3. Select Mail from the Services pane (Figure A).
    Figure A
  4. Leaving the service turned off, click the plus sign [+] under Domains to add a new email domain to send/receive messages from.
  5. Enter the FQDN in the Domains text field, and click the Create button to add the domain (Figure B).
    Figure B
  6. Mail server is capable of managing multiple email domains. If necessary, repeat steps 4-5 until all required domains have been created. Once completed, return back to the Mail services pane.
  7. Under the Settings section, several options are available for managing Authentication, Push Notifications, and Filtering of malware and spam settings (Figure C).
    Figure C
  8. Clicking the Edit… button next to Authentication allows for the configuration of the authentication mechanism to use for end users. For the purposes of this tutorial, select Open Directory to manage authentication of user accounts. However, depending on your specific setup, Active Directory or Custom values may be selected as examples of alternate configurations possible (Figure D).
    Figure D
  9. If Push Notifications are not yet set up, clicking the Edit… button next to that selection will allow you to link an Apple ID to generate new APNS certificates and bind them to that Apple ID and FQDN. Once the Apple ID has been added, click the Enable Push Notifications button to turn on that service (Figure E).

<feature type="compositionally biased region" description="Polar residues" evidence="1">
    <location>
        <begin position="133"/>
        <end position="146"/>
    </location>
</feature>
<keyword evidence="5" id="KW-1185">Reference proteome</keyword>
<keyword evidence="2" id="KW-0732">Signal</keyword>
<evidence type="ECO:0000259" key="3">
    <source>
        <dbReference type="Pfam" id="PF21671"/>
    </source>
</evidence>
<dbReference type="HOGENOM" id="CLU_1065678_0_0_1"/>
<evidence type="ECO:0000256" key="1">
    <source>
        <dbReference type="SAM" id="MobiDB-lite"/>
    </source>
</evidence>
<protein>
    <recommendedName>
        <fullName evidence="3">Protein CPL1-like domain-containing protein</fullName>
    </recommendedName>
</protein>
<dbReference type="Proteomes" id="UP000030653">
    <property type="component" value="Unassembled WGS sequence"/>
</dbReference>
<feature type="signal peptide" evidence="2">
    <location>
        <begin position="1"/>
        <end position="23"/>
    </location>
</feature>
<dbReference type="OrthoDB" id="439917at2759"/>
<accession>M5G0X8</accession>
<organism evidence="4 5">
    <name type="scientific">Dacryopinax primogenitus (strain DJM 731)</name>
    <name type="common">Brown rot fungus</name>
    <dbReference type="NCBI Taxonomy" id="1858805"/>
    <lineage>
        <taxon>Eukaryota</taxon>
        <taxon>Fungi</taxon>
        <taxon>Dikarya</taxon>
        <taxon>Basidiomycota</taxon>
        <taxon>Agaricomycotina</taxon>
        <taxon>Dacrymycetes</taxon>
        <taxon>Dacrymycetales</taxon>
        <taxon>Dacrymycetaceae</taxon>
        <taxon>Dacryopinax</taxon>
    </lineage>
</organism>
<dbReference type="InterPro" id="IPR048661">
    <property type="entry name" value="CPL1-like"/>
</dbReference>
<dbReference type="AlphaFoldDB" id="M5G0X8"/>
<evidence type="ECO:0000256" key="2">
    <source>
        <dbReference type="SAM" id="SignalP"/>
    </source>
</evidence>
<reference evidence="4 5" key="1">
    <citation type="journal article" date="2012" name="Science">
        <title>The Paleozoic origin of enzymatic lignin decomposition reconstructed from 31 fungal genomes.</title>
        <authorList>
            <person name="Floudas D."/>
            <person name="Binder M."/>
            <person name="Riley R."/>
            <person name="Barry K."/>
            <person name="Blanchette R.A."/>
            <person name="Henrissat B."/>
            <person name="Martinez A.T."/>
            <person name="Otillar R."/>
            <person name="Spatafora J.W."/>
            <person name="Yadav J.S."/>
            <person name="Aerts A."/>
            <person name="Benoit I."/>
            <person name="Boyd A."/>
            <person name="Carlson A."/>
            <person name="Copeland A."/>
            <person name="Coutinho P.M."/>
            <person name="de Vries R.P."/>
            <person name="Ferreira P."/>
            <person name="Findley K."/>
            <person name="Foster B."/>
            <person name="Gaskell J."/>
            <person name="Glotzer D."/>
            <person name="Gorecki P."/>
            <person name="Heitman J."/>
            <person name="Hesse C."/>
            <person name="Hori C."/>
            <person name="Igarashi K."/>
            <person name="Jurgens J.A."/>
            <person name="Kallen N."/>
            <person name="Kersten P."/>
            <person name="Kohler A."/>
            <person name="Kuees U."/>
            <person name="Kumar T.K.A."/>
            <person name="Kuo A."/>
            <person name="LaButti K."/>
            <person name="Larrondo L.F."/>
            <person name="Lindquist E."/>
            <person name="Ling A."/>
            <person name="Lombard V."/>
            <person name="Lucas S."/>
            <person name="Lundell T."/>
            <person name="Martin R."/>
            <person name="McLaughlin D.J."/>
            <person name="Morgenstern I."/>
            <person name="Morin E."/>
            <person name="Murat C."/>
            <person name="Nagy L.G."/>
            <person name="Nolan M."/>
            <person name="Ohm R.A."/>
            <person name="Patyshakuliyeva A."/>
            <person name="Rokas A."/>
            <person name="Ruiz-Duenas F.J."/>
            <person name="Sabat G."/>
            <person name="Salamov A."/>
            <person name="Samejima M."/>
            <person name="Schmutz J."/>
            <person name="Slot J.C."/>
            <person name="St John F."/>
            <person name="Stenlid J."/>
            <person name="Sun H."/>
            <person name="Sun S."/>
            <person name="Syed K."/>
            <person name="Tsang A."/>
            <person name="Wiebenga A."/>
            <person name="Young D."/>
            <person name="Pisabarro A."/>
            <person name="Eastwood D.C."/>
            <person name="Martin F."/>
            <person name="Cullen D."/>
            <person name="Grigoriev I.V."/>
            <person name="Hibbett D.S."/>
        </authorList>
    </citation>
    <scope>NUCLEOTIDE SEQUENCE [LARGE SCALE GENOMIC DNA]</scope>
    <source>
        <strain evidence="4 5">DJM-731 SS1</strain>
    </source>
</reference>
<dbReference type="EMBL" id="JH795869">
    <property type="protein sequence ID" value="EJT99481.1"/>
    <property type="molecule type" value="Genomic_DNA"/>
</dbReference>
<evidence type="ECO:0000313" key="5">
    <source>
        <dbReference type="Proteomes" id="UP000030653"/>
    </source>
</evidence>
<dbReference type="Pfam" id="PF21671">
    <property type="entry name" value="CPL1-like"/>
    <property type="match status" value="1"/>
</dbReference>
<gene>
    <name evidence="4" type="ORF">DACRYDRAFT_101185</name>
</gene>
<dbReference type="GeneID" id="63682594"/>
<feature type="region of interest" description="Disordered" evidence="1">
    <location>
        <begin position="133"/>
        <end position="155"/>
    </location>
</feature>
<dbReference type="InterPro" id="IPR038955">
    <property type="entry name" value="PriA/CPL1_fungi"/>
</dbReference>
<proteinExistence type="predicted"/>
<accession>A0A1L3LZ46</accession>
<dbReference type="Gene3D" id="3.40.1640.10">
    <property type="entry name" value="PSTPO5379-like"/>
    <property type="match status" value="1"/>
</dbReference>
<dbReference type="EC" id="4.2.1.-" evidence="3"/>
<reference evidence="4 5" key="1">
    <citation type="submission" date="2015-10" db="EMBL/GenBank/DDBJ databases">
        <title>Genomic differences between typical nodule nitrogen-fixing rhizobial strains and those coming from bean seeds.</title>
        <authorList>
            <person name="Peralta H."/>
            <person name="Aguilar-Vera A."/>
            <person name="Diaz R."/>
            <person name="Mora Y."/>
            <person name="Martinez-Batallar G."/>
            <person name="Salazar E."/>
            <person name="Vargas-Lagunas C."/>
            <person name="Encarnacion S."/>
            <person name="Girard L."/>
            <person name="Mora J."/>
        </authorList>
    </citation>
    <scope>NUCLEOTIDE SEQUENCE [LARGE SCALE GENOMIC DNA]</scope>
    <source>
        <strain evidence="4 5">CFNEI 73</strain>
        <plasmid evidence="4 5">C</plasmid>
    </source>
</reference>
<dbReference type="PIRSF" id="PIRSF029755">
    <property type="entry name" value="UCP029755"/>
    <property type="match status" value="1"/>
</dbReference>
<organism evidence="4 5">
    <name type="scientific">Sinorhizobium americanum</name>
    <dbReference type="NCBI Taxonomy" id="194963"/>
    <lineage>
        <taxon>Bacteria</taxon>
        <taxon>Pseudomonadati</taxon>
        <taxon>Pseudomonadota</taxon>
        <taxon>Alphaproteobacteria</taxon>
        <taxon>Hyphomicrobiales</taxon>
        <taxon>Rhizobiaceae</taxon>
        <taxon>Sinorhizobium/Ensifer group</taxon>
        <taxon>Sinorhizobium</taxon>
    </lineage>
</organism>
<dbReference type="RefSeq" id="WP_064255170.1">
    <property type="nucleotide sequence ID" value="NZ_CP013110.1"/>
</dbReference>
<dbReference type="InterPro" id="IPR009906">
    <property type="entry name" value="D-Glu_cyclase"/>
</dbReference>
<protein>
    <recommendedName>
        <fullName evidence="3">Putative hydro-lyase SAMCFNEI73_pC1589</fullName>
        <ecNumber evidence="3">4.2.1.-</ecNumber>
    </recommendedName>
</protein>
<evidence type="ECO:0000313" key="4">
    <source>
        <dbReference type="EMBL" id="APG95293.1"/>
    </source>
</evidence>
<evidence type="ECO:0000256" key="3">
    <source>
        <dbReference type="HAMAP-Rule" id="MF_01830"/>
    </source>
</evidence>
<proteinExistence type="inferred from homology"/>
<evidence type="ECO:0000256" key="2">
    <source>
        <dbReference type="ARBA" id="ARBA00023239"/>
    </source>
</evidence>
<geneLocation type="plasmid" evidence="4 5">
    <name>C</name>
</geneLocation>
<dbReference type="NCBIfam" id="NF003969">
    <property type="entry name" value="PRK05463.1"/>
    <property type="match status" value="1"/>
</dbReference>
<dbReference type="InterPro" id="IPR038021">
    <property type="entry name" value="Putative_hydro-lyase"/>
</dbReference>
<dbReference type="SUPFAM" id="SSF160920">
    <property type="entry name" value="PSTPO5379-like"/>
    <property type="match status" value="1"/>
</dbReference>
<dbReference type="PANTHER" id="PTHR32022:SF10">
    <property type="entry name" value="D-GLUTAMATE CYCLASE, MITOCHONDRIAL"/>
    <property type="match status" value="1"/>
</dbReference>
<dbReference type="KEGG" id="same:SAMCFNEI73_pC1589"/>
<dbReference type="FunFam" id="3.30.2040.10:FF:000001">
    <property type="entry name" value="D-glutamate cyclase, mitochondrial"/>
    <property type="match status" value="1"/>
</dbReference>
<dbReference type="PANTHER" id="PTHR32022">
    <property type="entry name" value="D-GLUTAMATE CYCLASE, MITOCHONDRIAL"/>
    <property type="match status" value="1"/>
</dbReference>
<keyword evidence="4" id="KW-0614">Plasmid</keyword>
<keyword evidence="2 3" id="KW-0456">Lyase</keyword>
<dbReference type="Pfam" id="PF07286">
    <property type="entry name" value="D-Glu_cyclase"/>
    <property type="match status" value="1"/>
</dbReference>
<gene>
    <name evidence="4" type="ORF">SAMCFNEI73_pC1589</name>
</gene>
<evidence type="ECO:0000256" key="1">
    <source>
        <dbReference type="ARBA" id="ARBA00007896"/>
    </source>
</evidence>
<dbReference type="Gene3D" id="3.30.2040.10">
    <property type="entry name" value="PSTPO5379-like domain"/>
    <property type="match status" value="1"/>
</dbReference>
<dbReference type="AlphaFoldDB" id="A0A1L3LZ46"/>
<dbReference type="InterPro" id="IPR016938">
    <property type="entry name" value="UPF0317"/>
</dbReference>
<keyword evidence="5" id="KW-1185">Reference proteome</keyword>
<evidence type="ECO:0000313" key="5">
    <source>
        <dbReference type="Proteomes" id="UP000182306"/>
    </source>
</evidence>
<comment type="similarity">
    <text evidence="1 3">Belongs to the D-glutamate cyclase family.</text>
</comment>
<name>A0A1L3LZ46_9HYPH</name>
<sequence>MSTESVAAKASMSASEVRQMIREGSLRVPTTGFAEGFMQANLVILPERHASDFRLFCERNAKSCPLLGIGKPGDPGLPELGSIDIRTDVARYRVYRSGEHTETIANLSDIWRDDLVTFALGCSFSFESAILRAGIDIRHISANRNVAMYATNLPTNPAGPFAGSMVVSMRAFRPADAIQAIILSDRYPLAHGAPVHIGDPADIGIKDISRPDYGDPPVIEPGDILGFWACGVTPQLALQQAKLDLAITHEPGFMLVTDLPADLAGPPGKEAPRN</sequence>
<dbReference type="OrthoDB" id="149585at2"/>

Figure E
  10. Filtering is optional, but it’s highly recommended for security purposes, since many types of malware and junk mail can greatly affect the performance of your server and can lead to further issues regarding network and desktop security. Click the Edit… button to enable virus filtering, which scans incoming messages for known malware. Enabling junk mail filtering will allow for a more or less aggressive posture when scanning incoming email for junk mail. You should also enable blacklist filtering to help identify spam. This uses known RBLs (Real-Time Blackhole Lists) to identify known IP addresses and domains that send out spam messages. Once it’s enabled, the service checks the remote server and updates its listings automatically (Figure F).